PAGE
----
Effects of intense exercise on the female reproductive system

Women have become increasingly physically active in recent decades. While exercise provides substantial health benefits, intensive exercise is also associated with a unique set of risks for the female athlete. Hypothalamic dysfunction associated with strenuous exercise, and the resulting disturbance of GnRH pulsatility, can result in delayed menarche and disruption of menstrual cyclicity. Specific mechanisms triggering reproductive dysfunction may vary across athletic disciplines. An energy drain incurred by women whose energy expenditure exceeds dietary energy intake appears to be the primary factor effecting GnRH suppression in athletes engaged in sports emphasizing leanness; nutritional restriction may be an important causal factor in the hypoestrogenism observed in these athletes. A distinct hormonal profile characterized by hyperandrogenism rather than hypoestrogenism is associated with athletes engaged in sports emphasizing strength over leanness. Complications associated with suppression of GnRH include infertility and compromised bone density. Failure to attain peak bone mass and bone loss predispose hypoestrogenic athletes to osteopenia and osteoporosis. Metabolic aberrations associated with nutritional insult may be the primary factors effecting low bone density in hypoestrogenic athletes, thus diagnosis should include careful screening for abnormal eating behavior. Increasing caloric intake to offset high energy demand may be sufficient to reverse menstrual dysfunction and stimulate bone accretion. Treatment with exogenous estrogen may help to curb further bone loss in the hypoestrogenic amenorrheic athlete, but may not be sufficient to stimulate bone growth. Treatment aimed at correcting metabolic abnormalities may in fact prove more effective than that aimed at correcting estrogen deficiencies.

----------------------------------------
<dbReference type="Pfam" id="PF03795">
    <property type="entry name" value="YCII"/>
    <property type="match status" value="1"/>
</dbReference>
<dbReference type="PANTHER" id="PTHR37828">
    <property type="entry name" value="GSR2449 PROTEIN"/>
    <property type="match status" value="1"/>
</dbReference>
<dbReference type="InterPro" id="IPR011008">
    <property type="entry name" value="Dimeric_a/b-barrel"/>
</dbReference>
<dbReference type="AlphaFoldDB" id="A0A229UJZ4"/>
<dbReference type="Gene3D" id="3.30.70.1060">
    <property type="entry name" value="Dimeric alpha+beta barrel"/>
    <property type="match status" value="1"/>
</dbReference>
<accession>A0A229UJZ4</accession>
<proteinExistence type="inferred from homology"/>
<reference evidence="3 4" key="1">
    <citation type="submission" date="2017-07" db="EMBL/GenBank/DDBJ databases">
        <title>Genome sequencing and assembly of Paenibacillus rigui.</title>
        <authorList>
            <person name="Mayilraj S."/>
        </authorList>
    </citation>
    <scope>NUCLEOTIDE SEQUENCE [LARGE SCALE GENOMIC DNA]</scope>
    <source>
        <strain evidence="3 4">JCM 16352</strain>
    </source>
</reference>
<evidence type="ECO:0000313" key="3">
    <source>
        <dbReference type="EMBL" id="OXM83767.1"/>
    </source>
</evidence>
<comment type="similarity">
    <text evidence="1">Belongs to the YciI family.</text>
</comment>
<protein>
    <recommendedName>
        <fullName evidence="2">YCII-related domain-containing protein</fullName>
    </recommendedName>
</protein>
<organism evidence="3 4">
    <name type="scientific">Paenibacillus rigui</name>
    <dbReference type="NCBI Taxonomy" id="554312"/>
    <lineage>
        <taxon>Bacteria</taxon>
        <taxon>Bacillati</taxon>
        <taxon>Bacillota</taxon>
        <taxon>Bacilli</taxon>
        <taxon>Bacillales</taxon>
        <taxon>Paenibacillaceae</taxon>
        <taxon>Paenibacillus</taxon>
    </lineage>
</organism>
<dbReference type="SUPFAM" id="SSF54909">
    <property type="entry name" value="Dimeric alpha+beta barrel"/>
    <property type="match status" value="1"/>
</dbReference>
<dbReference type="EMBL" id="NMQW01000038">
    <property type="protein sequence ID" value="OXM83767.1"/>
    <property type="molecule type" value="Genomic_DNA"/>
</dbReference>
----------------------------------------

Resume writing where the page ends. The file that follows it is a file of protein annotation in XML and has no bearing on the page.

CJ DeGuara: Today we are discussing an interesting subject; I’d like to start by getting a general overview for our readers about athletics and fertility; how do the two work together, what are some of the common issues especially with high-performance athletics?